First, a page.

You work for an architectural and design firm serving significant businesses in Utah County, and you’ve been assigned the lead role for the interior design of a new building.
The developers want plants and trees. You haven’t done this type of project before, and you’re starting to worry about watering the plants, fertilization, and bugs associated with indoor flora.
The building already obtained a Leadership in Energy and Environmental Design (LEED) certification. This means that the developers have integrated the use of recycled materials, natural light to run solar panels, rain catchment systems to minimize water use, and non-toxic materials to help improve air quality.
They want to push further the green concept and gain more LEED points. LEED points are for building environmental quality as Michelin stars are for restaurant quality. The more points or stars, the better the quality.
So how to erase your worries? Here are a few ideas on how to proceed:
Understanding LEED and the Context
Why is there a need for more points? Isn’t the initial certification enough? As mentioned, project owners or developers pursue points to obtain certification. LEED has several levels of certification, which includes the basic (40-49 points), silver (50-59 points), gold (60-79 points), and platinum (80+ points).
There are different rating systems which include the following:
- Building design + construction
- Interior design + construction
- Building operations + maintenance
- Neighborhood development
You need to find out what is the goal of your client based on the above rating system. You also need to work closely with experts from your firm, for example, those with knowledge of neighborhood development, or building maintenance.
Know as well that the U.S. Green Building Council (USBGC), ranked the state no. 10 back in 2016 as one of the top ten US states with LEED certifications. They might want to help improve the state’s ranking.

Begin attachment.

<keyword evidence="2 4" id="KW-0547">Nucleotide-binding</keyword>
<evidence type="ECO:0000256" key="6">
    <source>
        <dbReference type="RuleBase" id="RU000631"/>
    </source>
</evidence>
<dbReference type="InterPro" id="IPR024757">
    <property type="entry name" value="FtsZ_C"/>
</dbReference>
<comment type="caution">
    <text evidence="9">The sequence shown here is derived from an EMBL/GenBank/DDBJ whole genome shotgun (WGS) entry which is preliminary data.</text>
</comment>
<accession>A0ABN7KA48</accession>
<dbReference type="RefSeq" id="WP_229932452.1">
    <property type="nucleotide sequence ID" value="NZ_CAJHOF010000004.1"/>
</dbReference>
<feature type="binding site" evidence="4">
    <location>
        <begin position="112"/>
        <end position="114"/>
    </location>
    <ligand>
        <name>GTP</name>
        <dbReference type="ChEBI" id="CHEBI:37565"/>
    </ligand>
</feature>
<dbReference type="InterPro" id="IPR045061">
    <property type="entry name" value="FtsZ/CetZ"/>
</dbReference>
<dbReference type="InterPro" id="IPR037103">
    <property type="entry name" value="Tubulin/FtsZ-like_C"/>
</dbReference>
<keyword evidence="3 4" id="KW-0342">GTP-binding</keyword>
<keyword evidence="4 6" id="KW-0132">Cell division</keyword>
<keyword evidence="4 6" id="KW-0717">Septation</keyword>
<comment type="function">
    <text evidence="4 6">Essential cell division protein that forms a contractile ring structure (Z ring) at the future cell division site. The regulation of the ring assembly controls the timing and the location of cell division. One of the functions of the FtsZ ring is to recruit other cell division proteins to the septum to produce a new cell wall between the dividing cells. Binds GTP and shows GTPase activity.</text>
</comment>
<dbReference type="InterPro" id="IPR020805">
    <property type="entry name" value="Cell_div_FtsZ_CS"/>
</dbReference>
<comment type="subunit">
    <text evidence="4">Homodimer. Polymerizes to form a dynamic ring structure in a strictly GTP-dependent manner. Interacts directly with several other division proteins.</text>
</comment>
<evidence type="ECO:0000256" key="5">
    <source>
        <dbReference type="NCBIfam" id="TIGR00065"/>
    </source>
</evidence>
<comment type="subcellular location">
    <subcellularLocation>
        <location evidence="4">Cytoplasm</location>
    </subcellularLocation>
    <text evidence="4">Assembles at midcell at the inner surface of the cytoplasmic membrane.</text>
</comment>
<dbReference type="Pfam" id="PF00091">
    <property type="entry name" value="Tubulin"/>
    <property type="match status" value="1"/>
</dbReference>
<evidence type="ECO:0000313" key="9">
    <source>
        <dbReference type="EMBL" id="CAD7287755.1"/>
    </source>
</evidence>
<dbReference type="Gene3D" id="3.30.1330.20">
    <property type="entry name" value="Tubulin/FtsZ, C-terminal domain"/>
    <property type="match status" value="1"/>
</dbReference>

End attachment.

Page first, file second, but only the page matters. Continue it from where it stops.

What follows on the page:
The Ecology and Environment (E&E) Headquarters in Lancaster, New York was the first building in the US to be awarded LEED points for the use of indoor plants. Know the details of this certification. There are many technicalities involved, like a plant’s ability to filter VOCs (Volatile Organic Compounds) or the rate of carbon dioxide absorption.
The main point is that collaboration and coordination will be crucial in the execution of this project.
Big and Small Plants. What Are They For?
Air quality is perhaps one of the best benefits of having indoor plants. Studies are still being made about its overall effect, but it points to improved productivity and a general feeling of happiness, among others.
Lobbies and hallways will, of course, require larger plants. The Araceae are a family monocotyledonous flowering plant that thrives in the office environment. For taller plants, Ficus is an option. Anthuriums provide color while ferns grow well in low light.
You’re still worried about flies and other bugs. Maintenance is always part of the equation. Vigilance in developing appropriate guidelines and policy will be crucial in preventing pesky bugs. Prohibit employees and guests from tipping drinks like tea or coffee into plant pots or boxes. The combined sugar and soil make it a perfect insect breeding ground. Plants die from overwatering, too, and you might need to prune now and then.
It’s going to be a challenging project. Knowing all the technicalities will be difficult. But there are many things to learn from LEED’s rating system if you want to care for indoor plants. Be excited!